My five parenting books
Cookie magazine, a ultra-yuppie parenting magazine for those who have trouble deciding between Rome and Venice when it comes to a quick weekend getaway, has featured several writers talking about the books that they find most influential or filled with the best advice in regards to parenting.
I liked the idea. So I stole it.
A Heartbreaking Work of Staggering Genius
by Dave Eggers
I tend to rail on Eggers often, usually when he does goofy things or tries to be too cute. He’s a fantastic writer, though, and while the title to his first real breakout novel is a little too hyperbolic for most, it’s partially true. Well, in one sense, it is completely true it’s heartbreaking, at times. It’s a memoir, of sorts, novelized and made literary, the story of Eggers after being left motherless in his 20s, left to raise his brother, trying to make a life on his own while still serving as a guardian to a much smaller, much more impressionable kid.
And that might be what I most identify with. I’ll admit – there are still times when I assume past enjoyments are off limits, that with Sierra around I can no longer participate in the moving forward of life outside of the home. It’s ridiculous, of course, and I’m reminded of that with AHWOSG; here’s a guy who was able to balance both, though in a way that led to complete anxiety over the added responsibility. I read portions of it now and understand it in a way I never did before.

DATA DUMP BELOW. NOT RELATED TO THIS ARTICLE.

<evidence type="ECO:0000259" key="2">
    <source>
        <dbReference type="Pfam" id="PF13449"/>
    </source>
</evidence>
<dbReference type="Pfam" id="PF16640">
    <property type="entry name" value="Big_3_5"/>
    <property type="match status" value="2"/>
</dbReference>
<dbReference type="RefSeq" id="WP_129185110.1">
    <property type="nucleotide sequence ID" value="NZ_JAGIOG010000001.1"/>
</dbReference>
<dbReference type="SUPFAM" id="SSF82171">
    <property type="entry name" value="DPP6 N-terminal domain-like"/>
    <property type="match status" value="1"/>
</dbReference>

by Marilynne Robinson
Housekeeping isn’t my favorite of Robinson’s novels, but it’s the one that had more of an impact, if only through coincidental accompaniment. In the weeks after Sierra was born, I would spend a lot of time rocking her to sleep. Long after she was out, I would continue to rock, back and forth, back and forth, simply holding her and feeling her warmth and weight and being amazed that she was real; a fully conscious part of our lives, not going anywhere any time soon.
Part of it also was that she would wake up if I laid her down. She was a very light sleeper, and I would take careful steps to ensure she was asleep for real.
So I read. A lot. During these nightly vigils, I would employ a touchy, temperamental book light or, on days when that was simply not working, I would leave the door open a crack and read by the light of the hallway. And more than any other book, Housekeeping best represents this period in our life. The dark, haunting story and beautiful characters were only accentuated by reading in this dim state, as if the world was turned down a notch in order to better serve the atmosphere of the prose. And I still remember it, completely, as if I was still reading it, as if I was still holding her and rocking her to sleep.
by Jonathan Kozol
There’s no touching story behind the influence of Savage Inequalities; it’s a book about the declining education system in low-income areas throughout the United States. As a education major and once-licensed teacher, it was required reading for those of us who really thought the position carried with it the ability to change lives, if only given the chance. While I certainly still believe education is important, the Midwestern ideals and politics therein – and my own personal inability to connect with the job – drove me from the profession enough to cast a wary eye in it’s direction.